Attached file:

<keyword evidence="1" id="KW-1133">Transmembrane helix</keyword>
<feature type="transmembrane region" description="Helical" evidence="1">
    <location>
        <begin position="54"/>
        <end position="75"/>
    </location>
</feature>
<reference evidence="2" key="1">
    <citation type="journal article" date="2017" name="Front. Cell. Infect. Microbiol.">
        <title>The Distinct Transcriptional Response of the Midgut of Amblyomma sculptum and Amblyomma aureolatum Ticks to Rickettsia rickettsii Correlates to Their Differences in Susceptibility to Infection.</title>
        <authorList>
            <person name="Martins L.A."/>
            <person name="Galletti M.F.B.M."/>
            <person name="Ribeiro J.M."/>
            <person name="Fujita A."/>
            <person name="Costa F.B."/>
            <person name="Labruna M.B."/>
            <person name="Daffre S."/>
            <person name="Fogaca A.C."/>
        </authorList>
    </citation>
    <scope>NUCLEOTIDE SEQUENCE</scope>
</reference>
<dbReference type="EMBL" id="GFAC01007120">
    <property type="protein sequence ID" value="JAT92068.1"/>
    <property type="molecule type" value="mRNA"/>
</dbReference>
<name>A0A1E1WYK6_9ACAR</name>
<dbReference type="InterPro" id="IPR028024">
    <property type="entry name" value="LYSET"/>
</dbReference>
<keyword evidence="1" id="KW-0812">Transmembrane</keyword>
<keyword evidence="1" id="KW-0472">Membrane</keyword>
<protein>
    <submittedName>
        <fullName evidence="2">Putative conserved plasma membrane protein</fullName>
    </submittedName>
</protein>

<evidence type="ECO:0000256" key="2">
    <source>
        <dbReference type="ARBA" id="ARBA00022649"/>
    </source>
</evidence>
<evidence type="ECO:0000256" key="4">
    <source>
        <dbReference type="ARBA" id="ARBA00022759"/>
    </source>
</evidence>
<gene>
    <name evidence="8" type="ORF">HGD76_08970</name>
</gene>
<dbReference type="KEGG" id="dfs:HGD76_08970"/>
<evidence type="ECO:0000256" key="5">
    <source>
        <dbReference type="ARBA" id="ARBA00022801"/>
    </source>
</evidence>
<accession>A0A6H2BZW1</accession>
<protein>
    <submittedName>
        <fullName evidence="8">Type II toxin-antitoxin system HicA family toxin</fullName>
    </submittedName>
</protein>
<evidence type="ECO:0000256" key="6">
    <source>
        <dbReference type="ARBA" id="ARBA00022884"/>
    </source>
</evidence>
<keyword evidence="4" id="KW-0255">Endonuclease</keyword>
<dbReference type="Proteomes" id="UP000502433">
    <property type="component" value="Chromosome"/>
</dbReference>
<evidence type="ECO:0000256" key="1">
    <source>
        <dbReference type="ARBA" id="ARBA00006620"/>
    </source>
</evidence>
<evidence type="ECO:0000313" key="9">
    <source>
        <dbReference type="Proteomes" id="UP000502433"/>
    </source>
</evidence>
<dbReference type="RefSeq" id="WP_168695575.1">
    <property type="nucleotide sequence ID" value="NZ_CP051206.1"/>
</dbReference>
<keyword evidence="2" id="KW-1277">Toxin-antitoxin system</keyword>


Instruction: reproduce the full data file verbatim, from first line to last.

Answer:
<keyword evidence="1" id="KW-1133">Transmembrane helix</keyword>
<feature type="transmembrane region" description="Helical" evidence="1">
    <location>
        <begin position="54"/>
        <end position="75"/>
    </location>
</feature>
<reference evidence="2" key="1">
    <citation type="journal article" date="2017" name="Front. Cell. Infect. Microbiol.">
        <title>The Distinct Transcriptional Response of the Midgut of Amblyomma sculptum and Amblyomma aureolatum Ticks to Rickettsia rickettsii Correlates to Their Differences in Susceptibility to Infection.</title>
        <authorList>
            <person name="Martins L.A."/>
            <person name="Galletti M.F.B.M."/>
            <person name="Ribeiro J.M."/>
            <person name="Fujita A."/>
            <person name="Costa F.B."/>
            <person name="Labruna M.B."/>
            <person name="Daffre S."/>
            <person name="Fogaca A.C."/>
        </authorList>
    </citation>
    <scope>NUCLEOTIDE SEQUENCE</scope>
</reference>
<dbReference type="EMBL" id="GFAC01007120">
    <property type="protein sequence ID" value="JAT92068.1"/>
    <property type="molecule type" value="mRNA"/>
</dbReference>
<name>A0A1E1WYK6_9ACAR</name>
<dbReference type="InterPro" id="IPR028024">
    <property type="entry name" value="LYSET"/>
</dbReference>
<keyword evidence="1" id="KW-0812">Transmembrane</keyword>
<keyword evidence="1" id="KW-0472">Membrane</keyword>
<protein>
    <submittedName>
        <fullName evidence="2">Putative conserved plasma membrane protein</fullName>
    </submittedName>
</protein>

<evidence type="ECO:0000256" key="2">
    <source>
        <dbReference type="ARBA" id="ARBA00022649"/>
    </source>
</evidence>
<evidence type="ECO:0000256" key="4">
    <source>
        <dbReference type="ARBA" id="ARBA00022759"/>
    </source>
</evidence>
<gene>
    <name evidence="8" type="ORF">HGD76_08970</name>
</gene>
<dbReference type="KEGG" id="dfs:HGD76_08970"/>
<evidence type="ECO:0000256" key="5">
    <source>
        <dbReference type="ARBA" id="ARBA00022801"/>
    </source>
</evidence>
<accession>A0A6H2BZW1</accession>
<protein>
    <submittedName>
        <fullName evidence="8">Type II toxin-antitoxin system HicA family toxin</fullName>
    </submittedName>
</protein>
<evidence type="ECO:0000256" key="6">
    <source>
        <dbReference type="ARBA" id="ARBA00022884"/>
    </source>
</evidence>
<keyword evidence="4" id="KW-0255">Endonuclease</keyword>
<dbReference type="Proteomes" id="UP000502433">
    <property type="component" value="Chromosome"/>
</dbReference>
<evidence type="ECO:0000256" key="1">
    <source>
        <dbReference type="ARBA" id="ARBA00006620"/>
    </source>
</evidence>
<evidence type="ECO:0000313" key="9">
    <source>
        <dbReference type="Proteomes" id="UP000502433"/>
    </source>
</evidence>
<dbReference type="RefSeq" id="WP_168695575.1">
    <property type="nucleotide sequence ID" value="NZ_CP051206.1"/>
</dbReference>
<keyword evidence="2" id="KW-1277">Toxin-antitoxin system</keyword>